Posted by: brentatent12 | September 13, 2009

The Art Museum as a Space

The Hirshhorn Museum

The Hirshhorn Museum

As I looked around initially to take in my surroundings, I noticed people from all walks of life meandering throughout the museum.  There were businessmen dressed in suits and ties, and there were parents leading young children around like shepherd with their sheep.  Some of the children looked slightly interested for a little while, but there inevitably came a time when even the most patient of children could take it no longer; “when are were leaving?”, I could clearly hear them ask incredulously.  Also, there were some elderly couples, and self-proclaimed connoisseurs there as well; the latter gazing rapturously at a painting for at least ten minutes.  Finally, there were a few college students and younger people as well—most with a look of derision or befuddlement on their faces as they viewed the art.

Since there was a wide gamut of people at the museum which varied both geographically and socioeconomically, it was not easy to get a good read on any one given group of people.  However, if I were to guess some of their jobs, they could possibly range anywhere from menial labor and unpaid internships for some of the college students and younger people, to highly paid leaders of their industry for the businessmen and more professional looking.  Please keep in mind that this is purely speculation.  Some of the people stopped to read didactics; more notably they were elderly couples, and businessmen, with parents of tourist families as well.  Although some of the younger folk glanced at them, it was never for long for the most part.  John Berger defines mystification as “…the process of explaining away what might otherwise be evident.”  He claims that cultural mystification makes images more remote, and in doing so, makes it more difficult for us to draw conclusions from history.  I believe that this idea ties into modern art, because it is difficult to understand the background of modern art many times because it seems so abstract and random.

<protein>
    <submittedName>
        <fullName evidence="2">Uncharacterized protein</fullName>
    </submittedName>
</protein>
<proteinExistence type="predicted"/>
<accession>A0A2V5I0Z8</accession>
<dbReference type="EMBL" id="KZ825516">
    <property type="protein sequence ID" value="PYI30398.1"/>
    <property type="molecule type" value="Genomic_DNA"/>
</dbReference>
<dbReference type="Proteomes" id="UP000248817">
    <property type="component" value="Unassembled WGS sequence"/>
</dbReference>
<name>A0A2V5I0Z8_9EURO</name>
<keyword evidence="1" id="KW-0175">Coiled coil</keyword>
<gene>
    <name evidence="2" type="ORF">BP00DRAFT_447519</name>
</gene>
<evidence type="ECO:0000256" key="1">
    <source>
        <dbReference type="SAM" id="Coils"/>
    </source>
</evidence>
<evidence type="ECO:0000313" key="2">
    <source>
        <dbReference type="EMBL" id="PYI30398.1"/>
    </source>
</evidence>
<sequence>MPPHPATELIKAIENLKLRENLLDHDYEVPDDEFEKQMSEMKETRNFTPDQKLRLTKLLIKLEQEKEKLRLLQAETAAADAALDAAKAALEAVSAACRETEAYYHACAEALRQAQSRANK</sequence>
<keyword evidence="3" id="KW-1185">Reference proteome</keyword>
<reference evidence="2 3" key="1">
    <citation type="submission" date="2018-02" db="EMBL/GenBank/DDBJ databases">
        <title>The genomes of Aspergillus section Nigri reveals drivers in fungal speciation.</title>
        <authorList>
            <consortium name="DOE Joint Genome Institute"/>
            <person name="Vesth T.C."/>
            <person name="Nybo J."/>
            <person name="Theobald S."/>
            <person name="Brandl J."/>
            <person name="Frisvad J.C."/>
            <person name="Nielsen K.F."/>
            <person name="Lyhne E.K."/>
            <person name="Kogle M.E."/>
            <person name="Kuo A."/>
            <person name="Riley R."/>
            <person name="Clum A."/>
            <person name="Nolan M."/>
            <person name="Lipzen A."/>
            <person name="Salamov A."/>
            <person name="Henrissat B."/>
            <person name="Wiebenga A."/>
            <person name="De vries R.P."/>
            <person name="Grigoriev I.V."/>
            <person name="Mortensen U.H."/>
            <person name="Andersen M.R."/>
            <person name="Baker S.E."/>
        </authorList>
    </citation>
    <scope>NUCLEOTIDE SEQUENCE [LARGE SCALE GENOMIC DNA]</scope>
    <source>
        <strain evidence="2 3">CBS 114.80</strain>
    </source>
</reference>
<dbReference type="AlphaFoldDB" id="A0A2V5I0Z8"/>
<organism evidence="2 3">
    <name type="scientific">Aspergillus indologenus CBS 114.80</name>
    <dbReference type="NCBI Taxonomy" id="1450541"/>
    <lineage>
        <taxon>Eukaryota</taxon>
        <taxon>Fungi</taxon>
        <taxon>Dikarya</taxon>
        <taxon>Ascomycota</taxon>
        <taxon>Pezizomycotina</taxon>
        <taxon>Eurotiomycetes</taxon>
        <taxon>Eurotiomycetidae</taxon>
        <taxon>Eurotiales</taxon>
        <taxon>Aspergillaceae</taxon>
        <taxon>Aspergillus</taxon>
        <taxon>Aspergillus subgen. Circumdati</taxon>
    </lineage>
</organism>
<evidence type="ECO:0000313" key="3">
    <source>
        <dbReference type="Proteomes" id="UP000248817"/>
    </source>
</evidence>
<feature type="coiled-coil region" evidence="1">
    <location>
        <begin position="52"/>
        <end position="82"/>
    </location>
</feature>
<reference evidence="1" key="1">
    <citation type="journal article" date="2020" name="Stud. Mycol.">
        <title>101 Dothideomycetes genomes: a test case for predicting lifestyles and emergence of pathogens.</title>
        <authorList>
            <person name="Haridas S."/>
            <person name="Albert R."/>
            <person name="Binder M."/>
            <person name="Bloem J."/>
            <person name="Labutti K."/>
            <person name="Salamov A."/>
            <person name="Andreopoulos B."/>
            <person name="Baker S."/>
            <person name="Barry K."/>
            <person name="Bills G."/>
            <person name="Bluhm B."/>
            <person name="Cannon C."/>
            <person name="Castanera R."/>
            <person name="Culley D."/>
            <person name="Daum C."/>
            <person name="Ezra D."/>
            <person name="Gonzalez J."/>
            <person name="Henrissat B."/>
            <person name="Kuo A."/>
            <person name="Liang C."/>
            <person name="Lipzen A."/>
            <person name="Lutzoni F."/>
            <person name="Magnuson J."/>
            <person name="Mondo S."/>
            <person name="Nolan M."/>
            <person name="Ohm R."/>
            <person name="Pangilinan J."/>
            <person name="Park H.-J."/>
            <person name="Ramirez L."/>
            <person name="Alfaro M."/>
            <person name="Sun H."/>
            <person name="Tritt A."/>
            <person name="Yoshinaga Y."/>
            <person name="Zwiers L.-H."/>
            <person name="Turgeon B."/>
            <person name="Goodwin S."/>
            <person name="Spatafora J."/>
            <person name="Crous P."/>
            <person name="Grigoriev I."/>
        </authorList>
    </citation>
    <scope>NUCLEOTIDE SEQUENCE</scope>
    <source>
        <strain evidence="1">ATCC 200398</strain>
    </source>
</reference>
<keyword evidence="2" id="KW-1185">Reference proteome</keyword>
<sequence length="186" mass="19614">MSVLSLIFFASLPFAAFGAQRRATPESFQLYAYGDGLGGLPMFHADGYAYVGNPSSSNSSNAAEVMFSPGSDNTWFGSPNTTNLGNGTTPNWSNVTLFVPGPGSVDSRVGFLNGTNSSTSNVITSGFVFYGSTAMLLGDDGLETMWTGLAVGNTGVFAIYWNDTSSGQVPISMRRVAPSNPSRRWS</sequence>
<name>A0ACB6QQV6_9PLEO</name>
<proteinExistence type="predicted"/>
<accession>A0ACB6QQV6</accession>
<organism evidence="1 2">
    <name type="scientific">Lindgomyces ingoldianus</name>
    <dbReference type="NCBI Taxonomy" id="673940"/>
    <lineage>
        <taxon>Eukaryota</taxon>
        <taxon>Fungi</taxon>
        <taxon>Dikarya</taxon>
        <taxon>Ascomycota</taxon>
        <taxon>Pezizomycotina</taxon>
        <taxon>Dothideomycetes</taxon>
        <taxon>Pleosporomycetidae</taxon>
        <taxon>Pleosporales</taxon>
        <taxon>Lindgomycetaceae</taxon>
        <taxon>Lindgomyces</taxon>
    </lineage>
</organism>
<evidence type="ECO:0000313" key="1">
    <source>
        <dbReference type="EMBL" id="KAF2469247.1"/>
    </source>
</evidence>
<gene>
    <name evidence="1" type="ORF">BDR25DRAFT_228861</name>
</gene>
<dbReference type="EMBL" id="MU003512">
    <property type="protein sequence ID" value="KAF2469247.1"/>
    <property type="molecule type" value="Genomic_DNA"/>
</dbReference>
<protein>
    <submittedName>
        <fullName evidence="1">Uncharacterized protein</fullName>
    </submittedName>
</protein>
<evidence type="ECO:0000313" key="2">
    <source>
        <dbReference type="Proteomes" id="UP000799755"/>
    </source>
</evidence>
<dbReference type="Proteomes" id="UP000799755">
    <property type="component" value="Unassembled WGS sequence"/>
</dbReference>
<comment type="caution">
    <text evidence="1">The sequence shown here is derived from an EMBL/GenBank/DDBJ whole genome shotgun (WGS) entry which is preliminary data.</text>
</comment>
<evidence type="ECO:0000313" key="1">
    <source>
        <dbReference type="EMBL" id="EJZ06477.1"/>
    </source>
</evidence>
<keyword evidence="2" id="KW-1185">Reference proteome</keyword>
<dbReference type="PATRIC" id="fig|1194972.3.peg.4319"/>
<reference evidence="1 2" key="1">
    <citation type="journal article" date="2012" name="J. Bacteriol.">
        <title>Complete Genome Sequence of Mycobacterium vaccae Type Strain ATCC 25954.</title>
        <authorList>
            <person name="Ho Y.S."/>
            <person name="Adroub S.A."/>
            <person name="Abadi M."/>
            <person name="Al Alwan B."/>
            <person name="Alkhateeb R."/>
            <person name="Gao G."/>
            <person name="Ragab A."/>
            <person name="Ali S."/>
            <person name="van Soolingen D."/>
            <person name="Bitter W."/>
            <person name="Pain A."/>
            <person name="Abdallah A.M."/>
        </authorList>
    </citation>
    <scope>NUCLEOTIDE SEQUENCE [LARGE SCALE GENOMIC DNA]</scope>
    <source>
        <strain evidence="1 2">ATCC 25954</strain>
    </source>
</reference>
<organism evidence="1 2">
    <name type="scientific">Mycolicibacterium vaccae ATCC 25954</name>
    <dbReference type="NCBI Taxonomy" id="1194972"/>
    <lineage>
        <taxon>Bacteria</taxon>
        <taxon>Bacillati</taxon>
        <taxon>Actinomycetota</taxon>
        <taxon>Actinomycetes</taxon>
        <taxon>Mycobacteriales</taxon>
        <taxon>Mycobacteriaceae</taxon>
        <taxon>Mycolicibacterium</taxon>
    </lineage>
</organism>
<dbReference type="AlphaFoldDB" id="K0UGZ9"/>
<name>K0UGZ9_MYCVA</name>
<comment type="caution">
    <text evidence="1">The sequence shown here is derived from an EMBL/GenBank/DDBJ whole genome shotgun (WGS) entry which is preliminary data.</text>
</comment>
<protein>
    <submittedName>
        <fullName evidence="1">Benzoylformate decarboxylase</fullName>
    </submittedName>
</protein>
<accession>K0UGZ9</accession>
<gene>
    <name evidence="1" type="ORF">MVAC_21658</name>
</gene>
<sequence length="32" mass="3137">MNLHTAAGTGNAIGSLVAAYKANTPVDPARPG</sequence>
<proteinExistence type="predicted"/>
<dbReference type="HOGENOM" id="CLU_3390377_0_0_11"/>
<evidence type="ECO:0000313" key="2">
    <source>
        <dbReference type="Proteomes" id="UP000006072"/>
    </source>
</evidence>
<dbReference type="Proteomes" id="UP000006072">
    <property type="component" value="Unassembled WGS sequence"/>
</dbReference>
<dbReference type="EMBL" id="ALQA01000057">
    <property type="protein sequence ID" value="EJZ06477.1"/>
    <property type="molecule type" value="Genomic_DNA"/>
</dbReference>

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Responses

  1. I agree that the children at the Hirshhorn had varying degrees of interest in the museum, and also noticed that sometimes they were the one’s steering around their parents. There was one particular example of a little girl who was leading her mother around by the hand say “ooh look at this one!… Ooh, over there!” With a shorter attention span, she did not fully absorb any of the paintings, but the fact that she was there and finding pleasure form the modern art made me feel happy as well.
    I would also like to speculate , that in modern art it is more planned for the background of the piece not be to as understood. It is, in fact, more the process of trying to figure out the background of a piece that causes mystification and misunderstanding of the piece.


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